Bigger home welcomes puppy-mill rescues

By: BILL REED
November 20, 2008
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photo - Mill Dog Rescue volunteer Nona McClelland cuddles dogs while they wait to be spayed or have already been spayed at the new facility in Peyton. Photo by Jerilee Bennett, The Gazette
Mill Dog Rescue volunteer Nona McClelland cuddles dogs while they wait to be spayed or have already been spayed at the new facility in Peyton. Photo by Jerilee Bennett, The Gazette 

Theresa Strader is a woman on a mission. If she has her way, pet-friendly Colorado Springs will soon be the front line in the battle against puppy mills.

In February 2007, she saw her first puppy mill ­- a place where hundreds of scared, neglected and diseased animals had been confined to cages for years as they pumped out litter after litter of puppies. Since then she's made it her ambition to change the way the dog breeding industry works.

"I had no idea what I was going to see and learn," she said. "That changed my life."

Strader founded the Mill Dog Rescue Network in her home in Black Forest, and in less than two years, she and her army of dozens of volunteers have saved 1,176 dogs.

So many dogs are waiting to be rescued that the nonprofit group had to move to bigger digs. On Saturday, the group will hold an open house at its new 11,000-square-foot kennel facility near Peyton, so the public and other rescue organizations can see what they're up to. About 40dogs are at the kennels now, with nearly as many in foster homes.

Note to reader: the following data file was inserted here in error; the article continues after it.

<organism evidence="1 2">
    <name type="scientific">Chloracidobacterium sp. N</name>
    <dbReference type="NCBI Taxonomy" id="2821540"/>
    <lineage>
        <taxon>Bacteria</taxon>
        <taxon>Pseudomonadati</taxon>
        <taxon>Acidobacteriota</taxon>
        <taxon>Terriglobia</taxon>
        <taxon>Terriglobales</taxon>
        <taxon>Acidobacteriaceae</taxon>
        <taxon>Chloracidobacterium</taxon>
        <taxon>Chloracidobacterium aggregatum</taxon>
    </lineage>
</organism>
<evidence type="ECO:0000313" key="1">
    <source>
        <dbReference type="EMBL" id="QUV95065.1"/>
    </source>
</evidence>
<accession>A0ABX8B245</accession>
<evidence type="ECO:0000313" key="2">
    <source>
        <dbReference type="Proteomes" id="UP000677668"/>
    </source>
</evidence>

Strader said she's only at the beginning of her journey with mill dogs. While she wants to save as many as possible, her real goal is educating the public about good breeding practices. What good does it do to keep adopting out dogs when hundreds of thousands of new puppies are flooding the market each year?

"We have to go to the source," she said.

To that end, the group is changing its name to National Mill Dog Rescue, with the motto "breeding responsibility" and an ambitious 10-year plan. Puppy mills have drawn increasing media attention, but there's been a lack of action thus far, Strader said, and she's willing to jump into the middle of the fray.

"People want puppies and that's not going to change," Strader said. "But people also want to know when they spend their money they're supporting something good."

Strader has set her sights on creating a national breeder certification program - the equivalent to the organic seal for food - that will allow good breeders to distinguish themselves as more compassionate. American Kennel Club papers and U.S. Department of Agriculture licensing don't prove that the dogs are treated humanely, Strader said.

"Compassion certification" will be coupled with an education program with the aim of persuading consumers to look for the seal of approval before they buy. Her plan will require years of work to set out criteria for certification, recruit an army of volunteer inspectors, and create educational products. And although rescue groups and breeders are often at odds, Strader hopes that by working together they can improve the lives of dogs and put cruel breeders out of business.

"We're working to change this industry, not to make it go away," she said. "There are good breeders who take care of their animals, and there's godawful breeding that is complete and total animal cruelty."

The open house for the National Mill Dog Rescue's new facility is from noon-4:30 p.m. Saturday at 5335 JD Johnson Road, one mile south of Falcon Highway in Peyton. Kids and pets can have their picture taken with Santa, and there will be a silent auction, and food and drinks. For more information: www.milldogrescue.org or 1-888-495-DOGS.

 

 

 

CONTACT THE WRITER: 636-0226 or bill.reed@gazette.com

 

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